I have daughters. And they know they can only marry from certain backgrounds. I always prefer family. When my daughter wanted to marry mouftah baba ahmed's son and she asked me, knowing my views on family, i told her mouftah is family. And this is not about me and mouftah or me an hakeem or nafiu. No. It goes back to Baba Ahmed and Emirs Sanusi and Bayero. And the same rule applies to my sons. And it applied to me as well.

It is I am sure very strange that I should even bother to comment on this. But it would be hypocritical for me to just keep quiet so long as these things are being posted and commented upon explicitly or in a snide manner. There was no secrecy in the marriage fatiha. The date was fixed and it was to be done in the central mosque after friday prayers. 

The day before we had a tragedy in Saudi Arabia and decided the fatiha must be very low key as a mark of respect for the dead. All traditional rulers in adamawa were there, as were governors and commissioners, members of my own emirate council and adamawa people. There is nothing here to hide or be apologetic about.

The emirs of adamawa have shown love to my parents and grandparents and it is a sign of my appreciation of their love that i marry their daughter. This is the highest statement of friendship and loyalty on both sides.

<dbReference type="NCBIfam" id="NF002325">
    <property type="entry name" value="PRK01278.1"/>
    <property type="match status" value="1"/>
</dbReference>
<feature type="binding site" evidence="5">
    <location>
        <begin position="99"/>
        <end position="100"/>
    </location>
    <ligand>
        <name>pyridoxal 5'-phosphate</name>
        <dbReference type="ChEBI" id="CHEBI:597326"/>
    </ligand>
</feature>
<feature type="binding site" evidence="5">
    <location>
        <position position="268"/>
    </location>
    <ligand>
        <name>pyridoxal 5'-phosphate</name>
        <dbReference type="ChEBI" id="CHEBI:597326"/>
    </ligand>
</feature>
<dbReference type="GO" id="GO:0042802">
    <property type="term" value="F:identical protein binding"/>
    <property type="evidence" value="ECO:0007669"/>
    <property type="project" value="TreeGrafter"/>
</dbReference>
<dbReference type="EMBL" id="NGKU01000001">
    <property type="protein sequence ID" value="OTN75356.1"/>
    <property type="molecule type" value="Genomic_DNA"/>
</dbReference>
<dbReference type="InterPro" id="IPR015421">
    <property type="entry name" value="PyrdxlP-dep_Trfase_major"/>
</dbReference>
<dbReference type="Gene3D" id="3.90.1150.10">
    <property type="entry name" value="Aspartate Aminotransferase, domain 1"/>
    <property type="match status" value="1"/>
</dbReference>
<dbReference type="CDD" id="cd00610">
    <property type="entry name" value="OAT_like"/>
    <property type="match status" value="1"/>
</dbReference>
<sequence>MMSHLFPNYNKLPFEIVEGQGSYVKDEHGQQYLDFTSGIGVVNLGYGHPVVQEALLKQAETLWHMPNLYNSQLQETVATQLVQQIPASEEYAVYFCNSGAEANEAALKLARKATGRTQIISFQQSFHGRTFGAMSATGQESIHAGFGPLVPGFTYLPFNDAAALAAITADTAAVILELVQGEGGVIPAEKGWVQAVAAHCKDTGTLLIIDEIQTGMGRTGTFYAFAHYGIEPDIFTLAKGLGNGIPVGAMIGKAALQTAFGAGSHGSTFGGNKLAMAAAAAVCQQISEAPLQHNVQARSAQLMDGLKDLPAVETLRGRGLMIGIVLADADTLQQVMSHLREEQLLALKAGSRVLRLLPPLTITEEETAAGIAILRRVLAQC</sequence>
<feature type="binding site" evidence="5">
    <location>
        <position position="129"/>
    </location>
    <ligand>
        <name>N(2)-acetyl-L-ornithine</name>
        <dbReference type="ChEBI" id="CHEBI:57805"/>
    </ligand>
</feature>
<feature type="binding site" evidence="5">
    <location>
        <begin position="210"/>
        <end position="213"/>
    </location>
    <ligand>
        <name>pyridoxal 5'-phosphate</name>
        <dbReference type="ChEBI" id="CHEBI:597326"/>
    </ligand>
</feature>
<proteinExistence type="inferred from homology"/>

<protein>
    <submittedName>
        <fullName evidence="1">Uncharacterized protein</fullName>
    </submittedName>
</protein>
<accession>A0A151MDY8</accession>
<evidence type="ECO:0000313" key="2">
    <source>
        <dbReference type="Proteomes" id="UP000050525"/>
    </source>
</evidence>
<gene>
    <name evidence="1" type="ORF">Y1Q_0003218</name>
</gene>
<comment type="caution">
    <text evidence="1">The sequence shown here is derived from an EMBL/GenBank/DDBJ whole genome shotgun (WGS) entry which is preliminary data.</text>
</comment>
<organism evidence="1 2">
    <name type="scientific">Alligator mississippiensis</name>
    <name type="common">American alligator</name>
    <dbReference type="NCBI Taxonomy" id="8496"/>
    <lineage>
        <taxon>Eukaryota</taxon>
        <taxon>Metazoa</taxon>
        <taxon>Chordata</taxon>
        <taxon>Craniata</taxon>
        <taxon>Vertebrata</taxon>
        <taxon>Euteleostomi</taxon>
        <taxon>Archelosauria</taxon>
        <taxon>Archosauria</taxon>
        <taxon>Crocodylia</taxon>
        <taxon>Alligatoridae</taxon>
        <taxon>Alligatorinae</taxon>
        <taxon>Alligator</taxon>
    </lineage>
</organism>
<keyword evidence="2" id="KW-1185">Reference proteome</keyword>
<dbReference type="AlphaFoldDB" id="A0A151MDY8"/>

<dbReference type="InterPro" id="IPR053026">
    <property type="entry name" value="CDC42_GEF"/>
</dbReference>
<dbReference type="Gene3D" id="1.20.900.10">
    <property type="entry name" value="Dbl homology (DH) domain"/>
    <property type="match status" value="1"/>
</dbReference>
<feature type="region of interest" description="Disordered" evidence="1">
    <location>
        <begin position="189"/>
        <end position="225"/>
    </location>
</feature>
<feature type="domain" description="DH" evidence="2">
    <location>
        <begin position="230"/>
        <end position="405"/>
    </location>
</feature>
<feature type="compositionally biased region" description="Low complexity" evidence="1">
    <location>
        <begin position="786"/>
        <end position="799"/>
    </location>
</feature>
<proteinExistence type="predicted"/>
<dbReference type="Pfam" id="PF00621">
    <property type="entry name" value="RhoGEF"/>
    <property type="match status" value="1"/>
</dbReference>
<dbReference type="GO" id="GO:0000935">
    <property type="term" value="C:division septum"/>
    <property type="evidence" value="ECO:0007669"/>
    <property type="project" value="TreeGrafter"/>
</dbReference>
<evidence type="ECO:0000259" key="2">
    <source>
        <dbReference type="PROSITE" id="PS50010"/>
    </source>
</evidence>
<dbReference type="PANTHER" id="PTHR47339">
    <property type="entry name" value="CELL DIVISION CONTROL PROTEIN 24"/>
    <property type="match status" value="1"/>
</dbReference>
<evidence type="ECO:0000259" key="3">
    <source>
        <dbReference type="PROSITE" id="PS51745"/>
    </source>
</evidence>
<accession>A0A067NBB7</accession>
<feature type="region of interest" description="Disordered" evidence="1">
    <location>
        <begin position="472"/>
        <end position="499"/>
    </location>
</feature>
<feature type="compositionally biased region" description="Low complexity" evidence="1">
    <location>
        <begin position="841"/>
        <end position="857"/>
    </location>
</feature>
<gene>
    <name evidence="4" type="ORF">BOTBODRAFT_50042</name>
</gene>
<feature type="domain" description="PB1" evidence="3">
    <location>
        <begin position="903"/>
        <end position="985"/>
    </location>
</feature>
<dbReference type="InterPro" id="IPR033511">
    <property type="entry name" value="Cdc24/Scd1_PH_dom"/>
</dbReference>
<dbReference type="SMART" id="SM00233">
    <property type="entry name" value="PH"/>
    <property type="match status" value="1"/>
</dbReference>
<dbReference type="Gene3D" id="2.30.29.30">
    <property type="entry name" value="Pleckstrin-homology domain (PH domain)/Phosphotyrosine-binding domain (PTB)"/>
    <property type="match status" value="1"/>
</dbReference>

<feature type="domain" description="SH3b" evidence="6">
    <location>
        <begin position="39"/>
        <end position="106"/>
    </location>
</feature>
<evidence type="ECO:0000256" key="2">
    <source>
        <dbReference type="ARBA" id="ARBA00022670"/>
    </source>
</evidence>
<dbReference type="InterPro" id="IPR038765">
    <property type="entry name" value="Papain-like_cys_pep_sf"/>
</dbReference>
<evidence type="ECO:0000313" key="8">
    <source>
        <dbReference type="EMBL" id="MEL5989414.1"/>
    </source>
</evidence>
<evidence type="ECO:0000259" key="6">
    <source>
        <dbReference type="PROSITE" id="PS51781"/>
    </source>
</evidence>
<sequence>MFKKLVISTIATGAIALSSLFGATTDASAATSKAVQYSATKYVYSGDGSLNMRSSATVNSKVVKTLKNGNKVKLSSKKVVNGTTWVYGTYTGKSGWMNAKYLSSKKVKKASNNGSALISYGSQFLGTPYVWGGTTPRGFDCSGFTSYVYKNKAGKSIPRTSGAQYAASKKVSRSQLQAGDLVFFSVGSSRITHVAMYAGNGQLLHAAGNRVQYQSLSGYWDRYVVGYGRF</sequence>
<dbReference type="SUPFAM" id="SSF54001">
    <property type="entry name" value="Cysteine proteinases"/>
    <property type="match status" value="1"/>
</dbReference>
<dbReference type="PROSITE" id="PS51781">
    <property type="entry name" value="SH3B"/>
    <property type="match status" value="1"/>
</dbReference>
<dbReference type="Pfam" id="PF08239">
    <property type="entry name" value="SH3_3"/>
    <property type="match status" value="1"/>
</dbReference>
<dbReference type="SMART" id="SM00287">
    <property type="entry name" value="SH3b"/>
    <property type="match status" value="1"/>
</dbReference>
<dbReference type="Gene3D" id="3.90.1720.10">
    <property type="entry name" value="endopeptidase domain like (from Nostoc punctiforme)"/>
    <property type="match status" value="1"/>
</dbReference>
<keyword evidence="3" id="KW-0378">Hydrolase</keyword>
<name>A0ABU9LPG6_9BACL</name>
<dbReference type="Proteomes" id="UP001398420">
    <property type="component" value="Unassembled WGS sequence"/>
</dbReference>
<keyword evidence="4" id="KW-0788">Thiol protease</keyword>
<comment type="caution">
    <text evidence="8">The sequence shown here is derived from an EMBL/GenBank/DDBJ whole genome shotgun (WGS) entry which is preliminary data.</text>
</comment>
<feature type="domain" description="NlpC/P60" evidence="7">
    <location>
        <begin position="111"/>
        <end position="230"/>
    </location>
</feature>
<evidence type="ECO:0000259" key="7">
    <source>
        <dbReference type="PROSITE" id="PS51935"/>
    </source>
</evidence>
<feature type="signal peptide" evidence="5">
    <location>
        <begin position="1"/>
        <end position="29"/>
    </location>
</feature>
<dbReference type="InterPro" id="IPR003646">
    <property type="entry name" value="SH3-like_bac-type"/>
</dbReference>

Again if you understand this this is fine. If you do not buy yourself a brain, A la Pius.
In any event this is my one and final and only comment on this. And I am making it out of respect for NC members.

"We Can’t Abandon Saraki”- PDP

Posted By Theresa Ugwuanyi on Monday, 28 September 2015 | 10:15 a.m.

PDP has denied reports that it plans to dump Senate President, Bukola Saraki, due to his trial for false asset declaration by the Code of Conduct Tribunal.
National Publicity Secretary of the PDP,  Olisa Metuh,told Punch:
“We have no candidate for the office of the Senate President, because we have a fit person occupying the position for now.
We are behind him and we can’t abandon him just because he is undergoing trial. Anybody can be put on trial, but the question we should ask is whether the trial is political or not.